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Ace on Ace Showing Suit Control
I'll disagree with rak slightly. If partner plays 4th AG on 3rd AG, there are 4 scenarios that make sense:

a) partner started with exactly 3 cards.
b) partner started with 8...MAYBE 7...and has no more points to play.
c) it's the point that saves the meld/bid
d) I'm declarer, and I sandbagged the suit originally

d) first. This is somewhat unlikely, as it feels like it requires dummy hasn't been in; otherwise, he'd cash his lone AG (we hope). But as declarer, I'm suggesting extra tricks in that side suit...and it should be several. Why am I starting my side suit from the top with the aces, rather than leading low, if I have, say, AGAGAGTGQG? Dummy has to consider what the defense has done...have both apparently cashed? What's declarer's length in the 2 side suits, and critically, has he played several rounds of trump, trying for at least a partial trump strip? But here, if dummy plays his 4th ace, it's an unblock, counting on declarer to have some TG's.

c) is also relatively uncommon, and much more likely on defense.

a) implies that partner will be ruffing, which gets him in. So it's a signal in an unusual sense. Partner SHOULD NOT play 4th AG with a 4, 5, or 6 card initial holding, as this will cost a trick too often. Remember: a trick is 2.5 points...and the 3rd and 4th ace tricks catch opponents' point cards more often.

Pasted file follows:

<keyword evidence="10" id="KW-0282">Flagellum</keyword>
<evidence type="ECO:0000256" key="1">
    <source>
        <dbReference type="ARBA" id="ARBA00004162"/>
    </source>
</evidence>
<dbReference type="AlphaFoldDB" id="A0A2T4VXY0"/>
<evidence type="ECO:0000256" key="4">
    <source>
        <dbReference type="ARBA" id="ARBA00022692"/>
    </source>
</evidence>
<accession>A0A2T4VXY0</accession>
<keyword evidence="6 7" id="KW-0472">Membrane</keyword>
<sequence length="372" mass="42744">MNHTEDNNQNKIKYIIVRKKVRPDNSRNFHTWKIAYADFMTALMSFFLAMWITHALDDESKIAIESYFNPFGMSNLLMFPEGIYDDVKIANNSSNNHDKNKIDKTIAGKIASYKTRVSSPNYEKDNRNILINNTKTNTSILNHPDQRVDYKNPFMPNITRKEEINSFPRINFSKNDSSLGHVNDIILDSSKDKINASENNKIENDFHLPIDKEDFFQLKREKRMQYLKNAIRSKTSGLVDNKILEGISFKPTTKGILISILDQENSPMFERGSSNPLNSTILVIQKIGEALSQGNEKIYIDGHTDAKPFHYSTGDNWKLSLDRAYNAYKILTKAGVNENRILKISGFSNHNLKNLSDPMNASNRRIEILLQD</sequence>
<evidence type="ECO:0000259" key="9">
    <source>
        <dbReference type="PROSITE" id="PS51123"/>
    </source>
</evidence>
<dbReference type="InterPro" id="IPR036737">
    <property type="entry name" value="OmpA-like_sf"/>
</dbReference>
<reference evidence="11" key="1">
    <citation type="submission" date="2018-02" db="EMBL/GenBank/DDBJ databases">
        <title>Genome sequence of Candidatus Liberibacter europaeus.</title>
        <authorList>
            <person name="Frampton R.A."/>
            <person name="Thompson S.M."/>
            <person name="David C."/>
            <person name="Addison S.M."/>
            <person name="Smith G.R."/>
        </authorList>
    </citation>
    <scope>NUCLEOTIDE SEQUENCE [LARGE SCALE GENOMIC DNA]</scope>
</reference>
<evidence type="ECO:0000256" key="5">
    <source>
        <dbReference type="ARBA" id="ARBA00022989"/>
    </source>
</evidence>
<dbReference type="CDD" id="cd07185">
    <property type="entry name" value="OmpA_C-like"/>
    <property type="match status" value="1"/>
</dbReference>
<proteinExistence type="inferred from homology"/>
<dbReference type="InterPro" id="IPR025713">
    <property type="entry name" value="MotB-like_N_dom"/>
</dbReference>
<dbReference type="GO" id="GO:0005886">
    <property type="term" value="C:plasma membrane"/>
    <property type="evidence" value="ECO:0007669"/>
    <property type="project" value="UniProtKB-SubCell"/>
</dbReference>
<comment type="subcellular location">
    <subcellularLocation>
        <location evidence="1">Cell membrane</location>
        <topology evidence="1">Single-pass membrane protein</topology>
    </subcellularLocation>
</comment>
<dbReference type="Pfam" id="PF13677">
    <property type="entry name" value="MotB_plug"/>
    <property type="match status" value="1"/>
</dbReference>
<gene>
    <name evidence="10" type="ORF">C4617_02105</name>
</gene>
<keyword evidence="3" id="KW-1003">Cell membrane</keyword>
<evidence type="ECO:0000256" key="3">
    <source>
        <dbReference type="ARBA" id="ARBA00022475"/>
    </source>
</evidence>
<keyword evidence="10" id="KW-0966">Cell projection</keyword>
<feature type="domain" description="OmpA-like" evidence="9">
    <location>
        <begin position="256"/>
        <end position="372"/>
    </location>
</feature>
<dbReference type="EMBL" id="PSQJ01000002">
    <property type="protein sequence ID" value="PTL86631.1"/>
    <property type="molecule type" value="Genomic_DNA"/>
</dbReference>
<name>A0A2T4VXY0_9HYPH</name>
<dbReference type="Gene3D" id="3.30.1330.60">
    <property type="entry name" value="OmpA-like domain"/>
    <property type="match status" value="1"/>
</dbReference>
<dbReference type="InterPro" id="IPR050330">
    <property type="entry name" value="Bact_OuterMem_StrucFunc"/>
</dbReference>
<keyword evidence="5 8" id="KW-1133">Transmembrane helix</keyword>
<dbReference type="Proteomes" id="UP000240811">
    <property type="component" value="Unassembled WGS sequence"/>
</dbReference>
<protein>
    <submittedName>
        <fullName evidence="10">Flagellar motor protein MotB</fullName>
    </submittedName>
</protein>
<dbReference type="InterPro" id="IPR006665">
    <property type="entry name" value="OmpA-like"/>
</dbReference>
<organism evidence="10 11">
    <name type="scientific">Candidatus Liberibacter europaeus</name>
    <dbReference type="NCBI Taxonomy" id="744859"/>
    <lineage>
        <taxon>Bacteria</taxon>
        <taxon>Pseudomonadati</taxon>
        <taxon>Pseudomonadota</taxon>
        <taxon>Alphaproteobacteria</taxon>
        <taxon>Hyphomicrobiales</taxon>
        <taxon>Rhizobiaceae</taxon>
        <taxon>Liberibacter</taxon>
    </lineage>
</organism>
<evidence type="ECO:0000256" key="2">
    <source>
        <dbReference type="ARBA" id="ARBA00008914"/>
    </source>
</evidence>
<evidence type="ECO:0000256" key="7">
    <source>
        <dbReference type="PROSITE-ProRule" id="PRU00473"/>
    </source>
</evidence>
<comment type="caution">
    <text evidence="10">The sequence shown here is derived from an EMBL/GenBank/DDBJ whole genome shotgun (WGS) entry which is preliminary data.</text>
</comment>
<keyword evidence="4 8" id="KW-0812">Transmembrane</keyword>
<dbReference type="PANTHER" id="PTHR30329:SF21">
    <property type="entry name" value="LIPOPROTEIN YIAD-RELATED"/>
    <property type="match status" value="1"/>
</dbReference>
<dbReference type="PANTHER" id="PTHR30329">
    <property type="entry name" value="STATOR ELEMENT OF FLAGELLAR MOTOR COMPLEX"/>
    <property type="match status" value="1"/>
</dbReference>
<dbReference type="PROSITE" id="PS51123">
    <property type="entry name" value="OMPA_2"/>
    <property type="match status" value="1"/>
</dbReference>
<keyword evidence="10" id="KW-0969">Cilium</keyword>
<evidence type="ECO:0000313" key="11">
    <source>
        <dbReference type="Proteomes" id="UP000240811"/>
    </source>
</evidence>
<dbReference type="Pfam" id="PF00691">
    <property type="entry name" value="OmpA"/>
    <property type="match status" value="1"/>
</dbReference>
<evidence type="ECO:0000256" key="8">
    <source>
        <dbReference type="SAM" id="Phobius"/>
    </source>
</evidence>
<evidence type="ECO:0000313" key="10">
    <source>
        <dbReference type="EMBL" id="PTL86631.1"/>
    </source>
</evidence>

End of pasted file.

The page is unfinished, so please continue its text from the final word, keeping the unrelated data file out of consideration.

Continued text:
b) is the tricky case...7 or 8 cards. Generally, the only time (even with an 8 card suit) that I'll play 4th on 3rd, is when:

1. I think we need the point. Case: I'm dummy and I only had 4-6 meld. Partner needs to pull well over a split deck to make.
2. I have no great desire to be put on lead. That means my side-suit aces are in 4 or 5 card suits...and I don't have many.

Even then...I'm not sure I would. Reverse the situation and consider the position from partner's perspective. When I play 4th AG on 3rd AG, he's *probably* going to assume situation a)...and therefore, continuing the suit would get me in. IF he's reading the opponents' cards, he may work it out...figure, you have an 8 card suit with AKK and 5 non-points. The opponents have to be playing mostly points. So *if I trust partner*, my 4th AG *can be read* as suggesting the long suit.

This *could* happen with 7 cards, but obviously the length difference, even tho it's only 1 card, is very significant. As noted, opponents' cards may help. Say the first 2 leads draw:


then the 3rd ace:

AG,TG, ???

The opponents won't play points voluntarily. At this point, 6 of the 8 non-ace points have been played, and 4th seat is either going to play #7, or ruff. If he's ruffing, I actually don't want to play my AG...but it can be forced out of me even if I don't. If he's not ruffing, then with 7 points's a virtual certainty that one of the opponents will ruff the next round, so it's NOT a trick. Save the point.

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RE: Ace on Ace Showing Suit Control - ToreadorElder - 02-18-2013, 12:49 PM

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